C: That was a huge topic this spring at Apra OverDRIVE/ and DRIVE/, in Baltimore. It’s all about the data culture and fostering a greater understanding. In terms of data here at UWM, I think we do a really good job, mostly because of our database management committee — something a lot of organizations don’t have. In that forum, we can share issues and try to resolve them from all perspectives. We get to hear from people in each area of expertise and how the problems impact them. Our growing data culture allows for transparency between all areas of our staff. That’s really what is necessary to continue to build bridges.
We have achieved a deeper level of understanding of the value we each bring through data transparency — using dashboard reporting. All members of our team have access to our reports and can see in just a few clicks the status of work-to-goals in each of our respective areas, whether research, annual giving or major giving.
We are not perfect, though, and still have misunderstandings, but so much of that is about resources. All employees have so much work to do and want to have an impact, and they feel disappointed or let down when things they have spent a lot of time on are not utilized, or when they feel they don’t get enough support. By building a strong team culture and sharing more information, I think the misunderstandings can be minimized, and our data culture will continue to improve.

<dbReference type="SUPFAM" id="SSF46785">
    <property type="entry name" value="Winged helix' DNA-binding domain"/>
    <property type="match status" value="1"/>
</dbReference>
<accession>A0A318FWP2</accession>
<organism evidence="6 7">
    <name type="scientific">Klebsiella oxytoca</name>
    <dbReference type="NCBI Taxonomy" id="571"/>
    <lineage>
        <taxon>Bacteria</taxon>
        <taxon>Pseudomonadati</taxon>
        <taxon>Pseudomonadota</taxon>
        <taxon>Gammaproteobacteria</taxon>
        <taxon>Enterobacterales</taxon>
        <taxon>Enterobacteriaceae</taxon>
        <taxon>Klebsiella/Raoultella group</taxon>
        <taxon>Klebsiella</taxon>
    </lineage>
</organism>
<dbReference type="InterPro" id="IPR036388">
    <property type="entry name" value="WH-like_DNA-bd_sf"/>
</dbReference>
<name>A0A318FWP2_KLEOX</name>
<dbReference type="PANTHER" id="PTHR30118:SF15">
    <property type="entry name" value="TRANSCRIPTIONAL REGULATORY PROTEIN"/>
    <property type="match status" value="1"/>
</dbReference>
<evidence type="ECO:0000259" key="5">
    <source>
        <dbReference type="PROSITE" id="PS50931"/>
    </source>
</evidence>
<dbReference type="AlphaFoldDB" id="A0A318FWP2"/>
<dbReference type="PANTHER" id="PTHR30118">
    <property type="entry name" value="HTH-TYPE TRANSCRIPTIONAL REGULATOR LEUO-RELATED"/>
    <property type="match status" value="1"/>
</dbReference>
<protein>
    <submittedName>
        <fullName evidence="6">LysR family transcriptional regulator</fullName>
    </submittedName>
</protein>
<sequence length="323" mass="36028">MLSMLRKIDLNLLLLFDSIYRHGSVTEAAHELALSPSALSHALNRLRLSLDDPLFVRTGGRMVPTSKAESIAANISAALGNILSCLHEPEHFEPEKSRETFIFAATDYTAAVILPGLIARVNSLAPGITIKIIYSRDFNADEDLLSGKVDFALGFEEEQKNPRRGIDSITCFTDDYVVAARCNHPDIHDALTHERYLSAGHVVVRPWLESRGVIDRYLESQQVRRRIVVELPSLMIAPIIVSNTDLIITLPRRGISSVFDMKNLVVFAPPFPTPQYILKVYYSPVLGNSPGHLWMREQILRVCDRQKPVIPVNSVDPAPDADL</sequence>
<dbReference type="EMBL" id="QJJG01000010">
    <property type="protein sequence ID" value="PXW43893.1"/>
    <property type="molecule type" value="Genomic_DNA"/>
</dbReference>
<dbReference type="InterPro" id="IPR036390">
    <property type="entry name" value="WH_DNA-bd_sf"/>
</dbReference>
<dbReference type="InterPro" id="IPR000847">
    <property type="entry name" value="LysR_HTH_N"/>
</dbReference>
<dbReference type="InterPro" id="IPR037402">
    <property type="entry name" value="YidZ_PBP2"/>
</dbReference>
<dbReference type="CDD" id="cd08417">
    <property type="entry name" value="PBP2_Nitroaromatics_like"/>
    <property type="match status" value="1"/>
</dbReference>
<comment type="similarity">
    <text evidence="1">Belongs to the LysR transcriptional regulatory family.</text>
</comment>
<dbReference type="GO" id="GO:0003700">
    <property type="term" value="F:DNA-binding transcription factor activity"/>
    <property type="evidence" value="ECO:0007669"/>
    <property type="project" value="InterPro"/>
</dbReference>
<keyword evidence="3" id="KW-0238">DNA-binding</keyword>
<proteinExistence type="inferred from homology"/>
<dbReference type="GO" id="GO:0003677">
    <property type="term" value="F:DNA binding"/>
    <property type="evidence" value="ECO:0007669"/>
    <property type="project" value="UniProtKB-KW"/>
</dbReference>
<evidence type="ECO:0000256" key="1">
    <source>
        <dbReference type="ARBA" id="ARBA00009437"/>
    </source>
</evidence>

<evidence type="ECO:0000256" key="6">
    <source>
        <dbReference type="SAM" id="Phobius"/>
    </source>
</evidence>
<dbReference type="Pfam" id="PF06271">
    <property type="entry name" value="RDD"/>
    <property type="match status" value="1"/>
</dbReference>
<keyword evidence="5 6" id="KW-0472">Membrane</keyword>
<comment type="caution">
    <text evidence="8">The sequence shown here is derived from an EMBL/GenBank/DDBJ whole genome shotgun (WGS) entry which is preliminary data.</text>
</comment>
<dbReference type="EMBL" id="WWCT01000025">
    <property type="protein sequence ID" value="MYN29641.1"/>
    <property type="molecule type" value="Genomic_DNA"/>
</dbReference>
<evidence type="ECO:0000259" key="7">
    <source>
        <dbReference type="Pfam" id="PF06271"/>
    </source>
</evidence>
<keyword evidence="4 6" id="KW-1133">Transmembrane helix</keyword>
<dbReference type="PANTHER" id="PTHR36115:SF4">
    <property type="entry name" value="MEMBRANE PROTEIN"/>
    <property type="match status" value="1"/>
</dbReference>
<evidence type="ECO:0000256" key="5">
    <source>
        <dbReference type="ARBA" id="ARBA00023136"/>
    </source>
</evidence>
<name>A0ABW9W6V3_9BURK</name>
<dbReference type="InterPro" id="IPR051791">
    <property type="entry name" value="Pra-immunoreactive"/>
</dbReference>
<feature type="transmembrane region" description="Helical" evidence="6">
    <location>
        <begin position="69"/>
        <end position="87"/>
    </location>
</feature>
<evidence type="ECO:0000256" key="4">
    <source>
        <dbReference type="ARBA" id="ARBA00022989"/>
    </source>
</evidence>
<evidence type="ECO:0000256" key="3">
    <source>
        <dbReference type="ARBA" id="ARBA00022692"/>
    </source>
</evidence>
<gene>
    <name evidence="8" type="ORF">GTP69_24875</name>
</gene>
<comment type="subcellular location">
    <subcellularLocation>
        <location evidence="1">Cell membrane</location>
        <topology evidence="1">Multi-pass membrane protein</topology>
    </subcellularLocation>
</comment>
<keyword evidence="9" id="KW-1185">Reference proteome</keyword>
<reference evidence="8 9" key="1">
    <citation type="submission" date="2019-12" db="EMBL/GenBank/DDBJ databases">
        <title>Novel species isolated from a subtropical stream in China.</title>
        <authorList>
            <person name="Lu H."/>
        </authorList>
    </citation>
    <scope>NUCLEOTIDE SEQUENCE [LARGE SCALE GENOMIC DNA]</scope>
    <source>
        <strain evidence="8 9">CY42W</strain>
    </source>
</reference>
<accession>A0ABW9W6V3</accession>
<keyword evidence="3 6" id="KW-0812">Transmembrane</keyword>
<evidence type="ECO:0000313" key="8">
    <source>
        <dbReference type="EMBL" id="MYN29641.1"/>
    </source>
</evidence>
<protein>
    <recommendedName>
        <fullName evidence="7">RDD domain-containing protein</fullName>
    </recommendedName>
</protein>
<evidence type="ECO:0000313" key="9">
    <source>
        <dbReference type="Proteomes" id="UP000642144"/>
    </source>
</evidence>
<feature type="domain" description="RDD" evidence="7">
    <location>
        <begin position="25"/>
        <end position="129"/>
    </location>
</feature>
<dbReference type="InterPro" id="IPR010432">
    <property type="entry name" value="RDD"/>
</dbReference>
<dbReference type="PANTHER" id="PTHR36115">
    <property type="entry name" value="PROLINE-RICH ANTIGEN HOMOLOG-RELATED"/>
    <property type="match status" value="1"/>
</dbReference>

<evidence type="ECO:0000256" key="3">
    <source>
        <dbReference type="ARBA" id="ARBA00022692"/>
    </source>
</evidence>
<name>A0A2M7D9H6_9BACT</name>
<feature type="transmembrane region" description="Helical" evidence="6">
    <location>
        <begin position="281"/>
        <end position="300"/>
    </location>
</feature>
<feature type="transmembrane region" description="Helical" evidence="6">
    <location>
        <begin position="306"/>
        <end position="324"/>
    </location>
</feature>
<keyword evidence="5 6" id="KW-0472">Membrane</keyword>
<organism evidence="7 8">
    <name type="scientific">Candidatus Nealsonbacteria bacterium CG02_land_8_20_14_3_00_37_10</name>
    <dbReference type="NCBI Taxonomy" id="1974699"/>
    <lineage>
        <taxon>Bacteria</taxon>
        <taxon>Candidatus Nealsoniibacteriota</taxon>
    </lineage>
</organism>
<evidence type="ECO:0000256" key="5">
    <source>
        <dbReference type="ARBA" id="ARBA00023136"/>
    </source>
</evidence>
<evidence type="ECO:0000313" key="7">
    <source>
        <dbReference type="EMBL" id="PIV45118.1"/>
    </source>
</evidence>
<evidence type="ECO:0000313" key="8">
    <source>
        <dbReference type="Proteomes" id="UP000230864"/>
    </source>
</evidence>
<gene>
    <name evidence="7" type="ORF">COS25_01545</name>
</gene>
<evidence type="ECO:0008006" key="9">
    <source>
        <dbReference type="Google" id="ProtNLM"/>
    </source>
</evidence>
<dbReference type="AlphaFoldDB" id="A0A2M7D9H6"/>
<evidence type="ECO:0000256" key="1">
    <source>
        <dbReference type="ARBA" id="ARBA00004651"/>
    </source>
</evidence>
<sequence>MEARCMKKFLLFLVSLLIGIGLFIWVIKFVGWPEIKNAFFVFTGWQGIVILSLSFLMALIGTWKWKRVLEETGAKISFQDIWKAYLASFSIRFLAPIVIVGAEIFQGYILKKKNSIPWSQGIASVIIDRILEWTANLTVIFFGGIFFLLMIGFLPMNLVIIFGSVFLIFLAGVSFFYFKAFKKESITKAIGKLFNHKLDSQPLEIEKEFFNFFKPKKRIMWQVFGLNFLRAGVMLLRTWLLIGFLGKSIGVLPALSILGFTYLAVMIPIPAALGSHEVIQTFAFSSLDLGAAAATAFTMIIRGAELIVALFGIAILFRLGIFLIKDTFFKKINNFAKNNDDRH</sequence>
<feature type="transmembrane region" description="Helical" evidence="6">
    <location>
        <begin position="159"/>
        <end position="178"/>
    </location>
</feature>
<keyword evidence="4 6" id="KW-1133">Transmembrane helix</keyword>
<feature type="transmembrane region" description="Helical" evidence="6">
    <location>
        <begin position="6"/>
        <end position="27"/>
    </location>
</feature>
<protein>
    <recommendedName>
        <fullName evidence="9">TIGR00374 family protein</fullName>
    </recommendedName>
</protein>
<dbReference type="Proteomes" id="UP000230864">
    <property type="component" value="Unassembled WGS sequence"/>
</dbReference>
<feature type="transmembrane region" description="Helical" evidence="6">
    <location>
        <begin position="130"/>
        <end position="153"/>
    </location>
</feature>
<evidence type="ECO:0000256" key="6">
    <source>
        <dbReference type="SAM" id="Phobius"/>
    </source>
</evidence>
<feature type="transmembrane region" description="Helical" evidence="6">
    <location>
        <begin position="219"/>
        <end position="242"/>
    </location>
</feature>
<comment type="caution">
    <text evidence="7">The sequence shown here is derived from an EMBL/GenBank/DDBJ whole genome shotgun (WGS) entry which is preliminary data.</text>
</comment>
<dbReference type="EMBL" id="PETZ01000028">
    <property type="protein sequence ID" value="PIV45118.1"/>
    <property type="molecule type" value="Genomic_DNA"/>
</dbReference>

J: Is the traditional “extroverted gift officer” and “introverted researcher” dichotomy a helpful framework? Or does it cause more problems?
C: Our frontline people are inclined and trained to work with people who have all sorts of communication styles. I honestly don’t feel like that is the root of the issue. And, actually, I think it’s misleading. It can be an excuse to try to explain away certain communication issues, where typically there is much, much more to the story.
J: What can frontline and behind-the-scenes team members most learn from each other? What should we all try to do better — or differently?
C: We all need to be better at walking a mile in others’ shoes. Especially at UWM, where our staff is so lean. We are all doing our level best with the strained resources that we have. Many of us realize that, with more staff and more in the overall budget, we could do so much more and be even more productive. We all feel strapped, and because of that, it’s often too easy to point the finger at who is not doing what.